Film fans like myself are still going through Awards Season withdrawal, and as such, it is only natural for articles about the Granddaddy of them all, The Oscars, to pop up even weeks after the event has ended. The Academy Awards ceremony is an event filled with excitement, laughter, and mystery. Everything is up in the air, and the only thing that you can really count on during an Oscar ceremony is that whoever hosts it is going to be heavily criticized for one thing or another. I myself was more or less pleased with the outcome of this year's Academy Awards ceremony, although my heart is still a little heavy that Michael Keaton didn't walk away with the Best Actor trophy. But all is fair in love and film competitions, and Eddie Redmayne was certainly deserving of the honor that he ended up receiving.
Everyone ends up being a little disappointed when they don't see the actors or the films they love honored properly by The Academy. In fact, there are a whole slew of great movies out there that were barely even acknowledged by the Academy despite at how great they are. Oh, very well, twist my arm, why don't you. Below are four great films that somehow went unnoticed by The Academy.
This is one of those films that takes its subject matter and nails not just the factual aspects of it but the undercurrent of tension, fear, and anger that was almost certainly felt by everyone during one of the darkest periods in our nation’s history. Directed by Roger Donaldson and starring Bruce Greenwood, Kevin Costner, and Steven Culp, Thirteen Days takes a look at what really occurred behind closed doors during the Cuban Missile Crisis of the 1960s. It shows three men who are up against not just a supposed enemy across the waters but their own defense department, as war is the only option that they are presented with at every turn. It certainly takes bravery to wage war, but what this movie shows is that showing true courage can also mean showing restraint and compassion instead. Released in 2000, this film went on to garner some fantastic reviews from the critical community, but when it came time for Awards Season, the film came up short. Well, I think Thirteen Days is one of the greatest political thrillers ever made, and its lack of trophies does nothing to diminish its excellence.
I have long held the opinion that Richard Linklater’s Before Trilogy is the finest series of films ever made on the subject of falling in love. Before Sunset and Before Midnight both garnered Academy Award nominations for Best Adapted Screenplay, but all that Before Sunrise, the first film in the series, managed accomplish was a nomination for MTV’s Best Kiss of the Year. Seems a little silly for the one of the greatest romantic movies in the history of cinema to fall so short, but perhaps its style and content took a little longer to resonate with the powers-that-be. It’s the story of two young people, Jesse (Ethan Hawke) and Celine (Julie Delphy), and their random meeting onboard a train crossing through Europe. On a whim, Celine decides to disembark and spend the evening touring the streets of Vienna with Jesse. During the course of the evening, they talk about life, love, politics, spiritualism, and so on and so forth. What I love about this movie is that it’s really the only movie that I have yet to see that actually dedicates itself as to why two people actually fall in love. Most other films have to give you the “cliff notes” version in order to get to an eventual conflict that is ultimately supposed to represent the strength of the love in question. But Before Sunrise is different in that the only conflict our two protagonists are facing is the lack of time that they have to be with one another. The strength of their love and formation of it speaks for itself. It’s a beautiful film that examines a force in this world that, when it works, can also be beautiful as well.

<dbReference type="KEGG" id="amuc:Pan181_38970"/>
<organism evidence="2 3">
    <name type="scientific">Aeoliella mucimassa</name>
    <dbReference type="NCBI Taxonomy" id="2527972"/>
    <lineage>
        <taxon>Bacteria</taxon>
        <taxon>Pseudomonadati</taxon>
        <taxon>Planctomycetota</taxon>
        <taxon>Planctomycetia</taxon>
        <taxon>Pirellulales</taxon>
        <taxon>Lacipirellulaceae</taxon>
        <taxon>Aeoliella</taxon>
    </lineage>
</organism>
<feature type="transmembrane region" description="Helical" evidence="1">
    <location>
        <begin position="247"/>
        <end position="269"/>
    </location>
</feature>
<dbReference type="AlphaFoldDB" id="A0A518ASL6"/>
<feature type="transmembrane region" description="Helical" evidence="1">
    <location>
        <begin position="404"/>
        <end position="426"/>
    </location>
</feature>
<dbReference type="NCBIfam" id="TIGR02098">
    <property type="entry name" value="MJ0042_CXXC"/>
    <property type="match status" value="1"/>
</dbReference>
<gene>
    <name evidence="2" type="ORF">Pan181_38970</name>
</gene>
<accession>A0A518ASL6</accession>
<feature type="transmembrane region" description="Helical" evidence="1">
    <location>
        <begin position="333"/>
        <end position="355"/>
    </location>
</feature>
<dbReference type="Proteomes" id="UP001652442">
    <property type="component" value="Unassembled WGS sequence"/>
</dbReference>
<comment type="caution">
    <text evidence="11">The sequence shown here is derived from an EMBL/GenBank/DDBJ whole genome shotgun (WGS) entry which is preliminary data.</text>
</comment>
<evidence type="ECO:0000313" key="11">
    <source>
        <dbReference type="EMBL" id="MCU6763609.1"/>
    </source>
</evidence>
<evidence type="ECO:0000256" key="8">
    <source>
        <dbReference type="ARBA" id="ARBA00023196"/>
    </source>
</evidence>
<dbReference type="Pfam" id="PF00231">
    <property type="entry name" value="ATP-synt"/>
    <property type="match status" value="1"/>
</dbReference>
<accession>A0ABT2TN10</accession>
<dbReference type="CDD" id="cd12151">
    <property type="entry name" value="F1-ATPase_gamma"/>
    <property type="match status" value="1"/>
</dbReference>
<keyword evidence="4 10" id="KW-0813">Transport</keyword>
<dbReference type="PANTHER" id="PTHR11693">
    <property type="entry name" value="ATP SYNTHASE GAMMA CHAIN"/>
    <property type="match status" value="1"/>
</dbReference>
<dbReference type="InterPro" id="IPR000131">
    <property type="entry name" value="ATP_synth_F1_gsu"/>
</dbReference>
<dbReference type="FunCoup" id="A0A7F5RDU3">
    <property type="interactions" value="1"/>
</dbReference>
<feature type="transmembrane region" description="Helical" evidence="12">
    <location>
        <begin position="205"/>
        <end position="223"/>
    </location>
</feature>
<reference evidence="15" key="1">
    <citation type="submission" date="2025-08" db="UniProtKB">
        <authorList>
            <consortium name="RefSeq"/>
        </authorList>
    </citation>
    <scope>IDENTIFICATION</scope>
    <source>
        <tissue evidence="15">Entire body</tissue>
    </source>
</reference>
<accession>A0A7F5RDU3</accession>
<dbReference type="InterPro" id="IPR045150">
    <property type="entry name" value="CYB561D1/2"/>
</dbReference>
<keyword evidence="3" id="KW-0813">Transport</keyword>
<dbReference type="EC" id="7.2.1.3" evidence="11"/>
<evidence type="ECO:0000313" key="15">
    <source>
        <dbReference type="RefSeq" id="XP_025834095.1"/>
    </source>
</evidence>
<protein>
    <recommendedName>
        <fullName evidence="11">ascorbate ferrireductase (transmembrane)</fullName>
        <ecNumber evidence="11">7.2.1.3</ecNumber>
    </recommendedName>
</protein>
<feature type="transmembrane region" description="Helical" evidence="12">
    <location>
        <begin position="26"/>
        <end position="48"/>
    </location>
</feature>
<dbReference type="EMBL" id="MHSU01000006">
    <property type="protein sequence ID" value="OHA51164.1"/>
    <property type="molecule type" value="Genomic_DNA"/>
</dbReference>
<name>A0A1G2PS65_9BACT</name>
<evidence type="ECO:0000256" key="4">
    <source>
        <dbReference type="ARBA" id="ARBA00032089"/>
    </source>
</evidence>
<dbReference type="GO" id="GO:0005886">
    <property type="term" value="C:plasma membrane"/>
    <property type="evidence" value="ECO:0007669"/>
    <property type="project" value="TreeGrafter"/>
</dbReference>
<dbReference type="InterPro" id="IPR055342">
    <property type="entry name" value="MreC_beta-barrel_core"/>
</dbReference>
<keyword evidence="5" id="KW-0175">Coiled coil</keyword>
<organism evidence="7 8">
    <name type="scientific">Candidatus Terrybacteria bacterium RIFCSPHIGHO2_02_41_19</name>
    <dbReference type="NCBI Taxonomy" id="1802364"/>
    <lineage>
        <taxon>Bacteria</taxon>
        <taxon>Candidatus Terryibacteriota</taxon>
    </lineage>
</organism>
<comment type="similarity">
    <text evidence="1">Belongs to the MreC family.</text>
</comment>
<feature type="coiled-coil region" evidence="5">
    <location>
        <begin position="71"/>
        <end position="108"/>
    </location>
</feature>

Hindsight is a powerful thing when it comes to inciting emotional reactions, but unfortunately its practical use is somewhat lacking. When Vertigo was released in 1958, it was not a great success, financially or critically. Alfred Hitchcock would spend the rest of his life looking back on Vertigo as a great failure. But, as with all great artists, his greatest work would only come to be appreciated after his passing. I should point out that Vertigo is not my favorite Alfred Hitchcock film, but I completely understand why it is regarded as his masterpiece. The level of intimacy in regards to our main characters’ wants and emotions reaches an alarmingly contemporary level that must have disturbed audiences back then. It is a film about reconciling the voracious desires that lay within everyone and the frightening realization of how those desires can twist and change a person to a frightening degree. It’s a fantastic film that has gone on to be considered by many as not only Hitchcock’s best film but also the greatest film ever made. And in the end, that might be worth more than all of the Oscars put together.
I’ve written about Heat before, so I don’t want to get too far into it again. It is one my favorite movies of all time, and certainly it can be considered one of the greatest crime films in the history of cinema. It’s greatness doesn’t come from clever heists or operatic action scenes (although the shootout towards the end is one of the best you’ll ever see). No, the film’s greatness lies in its ability to dig deeper than the standard conflict of Good vs Bad in order to reveal the shades of gray that exist within the lives of everyone. Heat is an epic that can stand alongside the greatest films ever made, and its lack of attention during Awards Season is still, to this day, considered to be a huge embarrassment.
What are some of YOUR favorite films that should have gotten Oscar recognition?